Springer Online Journal Archives 1860-2000
Chemistry and Pharmacology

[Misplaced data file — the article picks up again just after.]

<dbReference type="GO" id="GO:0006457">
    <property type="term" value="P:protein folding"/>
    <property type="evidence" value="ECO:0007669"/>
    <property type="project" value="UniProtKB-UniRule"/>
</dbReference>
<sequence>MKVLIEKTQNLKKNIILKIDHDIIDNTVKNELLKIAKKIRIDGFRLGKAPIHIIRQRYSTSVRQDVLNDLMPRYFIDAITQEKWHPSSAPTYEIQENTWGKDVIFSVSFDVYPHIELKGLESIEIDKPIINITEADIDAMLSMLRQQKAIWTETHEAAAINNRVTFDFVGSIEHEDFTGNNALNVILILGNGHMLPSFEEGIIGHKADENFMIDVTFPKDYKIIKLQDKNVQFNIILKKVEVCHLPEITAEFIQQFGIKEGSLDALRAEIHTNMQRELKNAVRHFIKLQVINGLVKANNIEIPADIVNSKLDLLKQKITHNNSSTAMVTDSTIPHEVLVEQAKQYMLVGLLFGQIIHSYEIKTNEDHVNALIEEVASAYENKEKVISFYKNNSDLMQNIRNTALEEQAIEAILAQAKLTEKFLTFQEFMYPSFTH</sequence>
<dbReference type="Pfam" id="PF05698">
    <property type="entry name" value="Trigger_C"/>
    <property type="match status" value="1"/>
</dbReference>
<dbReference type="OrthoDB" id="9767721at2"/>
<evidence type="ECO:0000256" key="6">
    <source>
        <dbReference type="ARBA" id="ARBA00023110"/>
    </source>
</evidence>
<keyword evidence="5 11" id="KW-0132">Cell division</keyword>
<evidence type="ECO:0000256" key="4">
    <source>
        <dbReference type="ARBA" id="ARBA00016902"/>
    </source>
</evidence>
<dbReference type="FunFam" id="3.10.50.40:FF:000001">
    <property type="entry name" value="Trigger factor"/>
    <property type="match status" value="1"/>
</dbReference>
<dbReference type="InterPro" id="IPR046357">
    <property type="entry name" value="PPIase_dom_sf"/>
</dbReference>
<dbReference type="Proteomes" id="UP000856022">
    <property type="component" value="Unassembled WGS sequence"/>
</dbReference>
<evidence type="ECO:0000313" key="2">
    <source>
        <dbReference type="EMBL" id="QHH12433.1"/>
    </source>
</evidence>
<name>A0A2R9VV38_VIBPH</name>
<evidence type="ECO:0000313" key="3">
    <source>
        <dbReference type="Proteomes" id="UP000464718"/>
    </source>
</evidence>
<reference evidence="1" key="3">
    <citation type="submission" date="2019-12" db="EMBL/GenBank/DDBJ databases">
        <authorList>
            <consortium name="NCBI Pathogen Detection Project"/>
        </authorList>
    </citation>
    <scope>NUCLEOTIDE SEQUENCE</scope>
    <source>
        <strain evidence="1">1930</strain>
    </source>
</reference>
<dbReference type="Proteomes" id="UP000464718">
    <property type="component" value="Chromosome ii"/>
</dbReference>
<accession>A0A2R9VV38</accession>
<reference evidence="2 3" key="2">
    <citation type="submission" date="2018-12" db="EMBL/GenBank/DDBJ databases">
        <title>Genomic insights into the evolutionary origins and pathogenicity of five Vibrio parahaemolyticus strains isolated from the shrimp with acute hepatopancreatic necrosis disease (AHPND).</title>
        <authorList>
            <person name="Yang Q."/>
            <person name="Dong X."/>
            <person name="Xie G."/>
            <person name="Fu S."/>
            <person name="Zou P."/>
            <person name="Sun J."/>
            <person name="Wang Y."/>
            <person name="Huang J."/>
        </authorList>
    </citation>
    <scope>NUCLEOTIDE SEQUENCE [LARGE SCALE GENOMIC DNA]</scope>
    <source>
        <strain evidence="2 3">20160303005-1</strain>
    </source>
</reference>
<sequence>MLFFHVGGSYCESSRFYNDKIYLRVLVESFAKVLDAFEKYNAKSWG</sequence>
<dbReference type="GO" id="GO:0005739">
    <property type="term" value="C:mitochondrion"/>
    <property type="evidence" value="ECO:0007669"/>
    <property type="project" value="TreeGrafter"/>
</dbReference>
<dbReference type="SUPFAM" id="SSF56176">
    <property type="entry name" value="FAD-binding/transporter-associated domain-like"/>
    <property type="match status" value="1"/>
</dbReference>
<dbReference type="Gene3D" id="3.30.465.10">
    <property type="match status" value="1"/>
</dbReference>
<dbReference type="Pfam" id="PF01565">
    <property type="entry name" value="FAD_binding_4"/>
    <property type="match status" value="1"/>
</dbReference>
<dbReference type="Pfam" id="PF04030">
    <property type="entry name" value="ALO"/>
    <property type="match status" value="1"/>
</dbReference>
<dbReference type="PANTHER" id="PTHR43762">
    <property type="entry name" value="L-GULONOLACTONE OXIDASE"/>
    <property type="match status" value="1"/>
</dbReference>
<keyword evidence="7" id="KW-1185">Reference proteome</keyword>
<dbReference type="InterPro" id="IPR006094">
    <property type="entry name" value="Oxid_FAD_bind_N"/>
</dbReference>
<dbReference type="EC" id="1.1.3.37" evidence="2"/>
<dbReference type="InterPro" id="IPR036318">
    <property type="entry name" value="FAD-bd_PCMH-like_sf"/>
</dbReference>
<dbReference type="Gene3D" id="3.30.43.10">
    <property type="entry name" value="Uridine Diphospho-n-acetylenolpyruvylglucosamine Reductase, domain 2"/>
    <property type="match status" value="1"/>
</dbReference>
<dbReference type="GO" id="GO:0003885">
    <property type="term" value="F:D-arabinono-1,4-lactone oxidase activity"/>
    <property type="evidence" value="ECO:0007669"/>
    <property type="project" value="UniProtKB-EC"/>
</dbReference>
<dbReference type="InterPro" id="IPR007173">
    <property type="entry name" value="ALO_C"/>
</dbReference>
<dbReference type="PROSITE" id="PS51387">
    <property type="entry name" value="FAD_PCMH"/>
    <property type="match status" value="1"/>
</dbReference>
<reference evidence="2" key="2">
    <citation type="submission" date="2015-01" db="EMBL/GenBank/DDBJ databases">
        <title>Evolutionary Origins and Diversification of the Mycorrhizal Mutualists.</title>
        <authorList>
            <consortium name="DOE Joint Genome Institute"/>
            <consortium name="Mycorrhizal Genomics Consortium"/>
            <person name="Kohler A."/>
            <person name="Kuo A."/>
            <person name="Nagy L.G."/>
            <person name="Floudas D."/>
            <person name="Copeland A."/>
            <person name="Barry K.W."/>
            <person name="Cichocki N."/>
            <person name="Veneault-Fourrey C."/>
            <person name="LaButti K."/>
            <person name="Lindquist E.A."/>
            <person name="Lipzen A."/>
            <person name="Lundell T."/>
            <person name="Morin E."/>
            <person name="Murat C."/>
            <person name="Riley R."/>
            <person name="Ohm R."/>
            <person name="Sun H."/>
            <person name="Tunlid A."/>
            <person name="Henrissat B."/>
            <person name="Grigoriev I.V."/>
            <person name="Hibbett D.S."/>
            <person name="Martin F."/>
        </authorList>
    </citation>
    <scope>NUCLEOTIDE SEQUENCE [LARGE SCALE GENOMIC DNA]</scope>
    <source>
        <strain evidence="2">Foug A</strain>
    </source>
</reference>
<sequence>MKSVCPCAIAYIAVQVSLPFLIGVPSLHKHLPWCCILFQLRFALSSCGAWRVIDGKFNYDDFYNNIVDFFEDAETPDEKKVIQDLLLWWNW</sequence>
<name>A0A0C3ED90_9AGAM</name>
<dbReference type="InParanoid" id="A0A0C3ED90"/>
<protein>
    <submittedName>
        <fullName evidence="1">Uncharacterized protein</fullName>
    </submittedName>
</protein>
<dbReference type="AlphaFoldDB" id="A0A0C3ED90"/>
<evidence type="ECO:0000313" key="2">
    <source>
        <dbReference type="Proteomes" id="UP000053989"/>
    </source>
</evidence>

Abstract In 14 series, each of 100 tests, involving 350 individual animals it has been shown that odors derived from the anal, inguinal and chin glands and urine strengthen to different degrees the confidence of European wild rabbits,Oryctolagus cuniculus. In the tests, two rabbits were put together on otherwise neutral ground previously treated with the odor from one of the contestants. The confidence of the rabbits was determined from an assessment of the record of the time to first physical contact, the frequencies of approaches and aggression, the number of attempts to escape, and also by making a subjective assessment of their general deportment. The results confirm earlier conclusions on the territorial functions of the anal and chin glands, the role of inguinal glands in individual identification, and the behavioral role of urine. On otherwise neutral ground the rabbits' own chin secretions were found to be the most effective in stimulating the confidence of males and that of their female partners. The odor of the anal gland secretions of males stimulated a similar but slightly weaker effect. The anal gland secretions of females influenced their own confidence but not that of males. Urine seemed to play a more important role in affecting the confidence of females than of males. Inguinal gland secretions had least effect. Odor from this source generally did not influence the confidence of the experimental animals; secretion from the inguinal glands of males had a slight effect on the behavior of their female partners.
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